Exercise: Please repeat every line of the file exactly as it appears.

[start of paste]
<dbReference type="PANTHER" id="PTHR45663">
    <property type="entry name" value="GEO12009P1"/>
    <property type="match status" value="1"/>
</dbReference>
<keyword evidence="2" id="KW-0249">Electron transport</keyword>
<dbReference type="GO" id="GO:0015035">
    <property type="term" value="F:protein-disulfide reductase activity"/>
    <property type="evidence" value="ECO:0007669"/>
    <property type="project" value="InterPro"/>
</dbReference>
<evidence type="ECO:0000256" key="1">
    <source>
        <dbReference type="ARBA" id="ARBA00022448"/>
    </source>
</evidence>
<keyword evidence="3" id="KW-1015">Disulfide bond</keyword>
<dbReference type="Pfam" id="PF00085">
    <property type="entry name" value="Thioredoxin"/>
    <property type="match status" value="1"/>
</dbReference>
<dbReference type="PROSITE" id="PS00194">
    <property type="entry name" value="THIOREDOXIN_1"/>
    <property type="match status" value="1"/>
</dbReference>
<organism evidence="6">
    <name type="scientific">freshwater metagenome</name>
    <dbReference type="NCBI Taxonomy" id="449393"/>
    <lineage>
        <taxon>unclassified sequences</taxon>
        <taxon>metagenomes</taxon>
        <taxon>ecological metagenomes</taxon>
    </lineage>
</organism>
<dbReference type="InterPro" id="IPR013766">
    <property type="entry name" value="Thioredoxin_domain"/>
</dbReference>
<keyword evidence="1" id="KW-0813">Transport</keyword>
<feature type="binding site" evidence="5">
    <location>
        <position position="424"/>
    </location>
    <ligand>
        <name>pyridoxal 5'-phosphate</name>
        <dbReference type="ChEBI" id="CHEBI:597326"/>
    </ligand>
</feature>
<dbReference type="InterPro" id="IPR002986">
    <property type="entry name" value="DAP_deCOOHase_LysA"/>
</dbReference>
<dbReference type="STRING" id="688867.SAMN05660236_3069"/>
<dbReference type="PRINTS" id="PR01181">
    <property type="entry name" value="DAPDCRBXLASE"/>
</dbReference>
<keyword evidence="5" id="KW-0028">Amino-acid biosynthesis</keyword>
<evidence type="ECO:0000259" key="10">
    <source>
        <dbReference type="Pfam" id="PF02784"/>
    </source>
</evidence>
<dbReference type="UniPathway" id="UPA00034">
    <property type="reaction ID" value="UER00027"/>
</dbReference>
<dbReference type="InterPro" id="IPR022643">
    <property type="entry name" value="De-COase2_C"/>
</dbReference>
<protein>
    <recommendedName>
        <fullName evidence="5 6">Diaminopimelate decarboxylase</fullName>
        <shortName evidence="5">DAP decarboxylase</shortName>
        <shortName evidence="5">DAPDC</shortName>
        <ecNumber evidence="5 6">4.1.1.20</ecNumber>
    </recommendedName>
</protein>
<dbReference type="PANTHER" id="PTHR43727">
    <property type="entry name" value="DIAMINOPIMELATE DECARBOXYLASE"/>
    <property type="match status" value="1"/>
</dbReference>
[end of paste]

<dbReference type="PANTHER" id="PTHR45663">
    <property type="entry name" value="GEO12009P1"/>
    <property type="match status" value="1"/>
</dbReference>
<keyword evidence="2" id="KW-0249">Electron transport</keyword>
<dbReference type="GO" id="GO:0015035">
    <property type="term" value="F:protein-disulfide reductase activity"/>
    <property type="evidence" value="ECO:0007669"/>
    <property type="project" value="InterPro"/>
</dbReference>
<evidence type="ECO:0000256" key="1">
    <source>
        <dbReference type="ARBA" id="ARBA00022448"/>
    </source>
</evidence>
<keyword evidence="3" id="KW-1015">Disulfide bond</keyword>
<dbReference type="Pfam" id="PF00085">
    <property type="entry name" value="Thioredoxin"/>
    <property type="match status" value="1"/>
</dbReference>
<dbReference type="PROSITE" id="PS00194">
    <property type="entry name" value="THIOREDOXIN_1"/>
    <property type="match status" value="1"/>
</dbReference>
<organism evidence="6">
    <name type="scientific">freshwater metagenome</name>
    <dbReference type="NCBI Taxonomy" id="449393"/>
    <lineage>
        <taxon>unclassified sequences</taxon>
        <taxon>metagenomes</taxon>
        <taxon>ecological metagenomes</taxon>
    </lineage>
</organism>
<dbReference type="InterPro" id="IPR013766">
    <property type="entry name" value="Thioredoxin_domain"/>
</dbReference>
<keyword evidence="1" id="KW-0813">Transport</keyword>
<feature type="binding site" evidence="5">
    <location>
        <position position="424"/>
    </location>
    <ligand>
        <name>pyridoxal 5'-phosphate</name>
        <dbReference type="ChEBI" id="CHEBI:597326"/>
    </ligand>
</feature>
<dbReference type="InterPro" id="IPR002986">
    <property type="entry name" value="DAP_deCOOHase_LysA"/>
</dbReference>
<dbReference type="STRING" id="688867.SAMN05660236_3069"/>
<dbReference type="PRINTS" id="PR01181">
    <property type="entry name" value="DAPDCRBXLASE"/>
</dbReference>
<keyword evidence="5" id="KW-0028">Amino-acid biosynthesis</keyword>
<evidence type="ECO:0000259" key="10">
    <source>
        <dbReference type="Pfam" id="PF02784"/>
    </source>
</evidence>
<dbReference type="UniPathway" id="UPA00034">
    <property type="reaction ID" value="UER00027"/>
</dbReference>
<dbReference type="InterPro" id="IPR022643">
    <property type="entry name" value="De-COase2_C"/>
</dbReference>
<protein>
    <recommendedName>
        <fullName evidence="5 6">Diaminopimelate decarboxylase</fullName>
        <shortName evidence="5">DAP decarboxylase</shortName>
        <shortName evidence="5">DAPDC</shortName>
        <ecNumber evidence="5 6">4.1.1.20</ecNumber>
    </recommendedName>
</protein>
<dbReference type="PANTHER" id="PTHR43727">
    <property type="entry name" value="DIAMINOPIMELATE DECARBOXYLASE"/>
    <property type="match status" value="1"/>
</dbReference>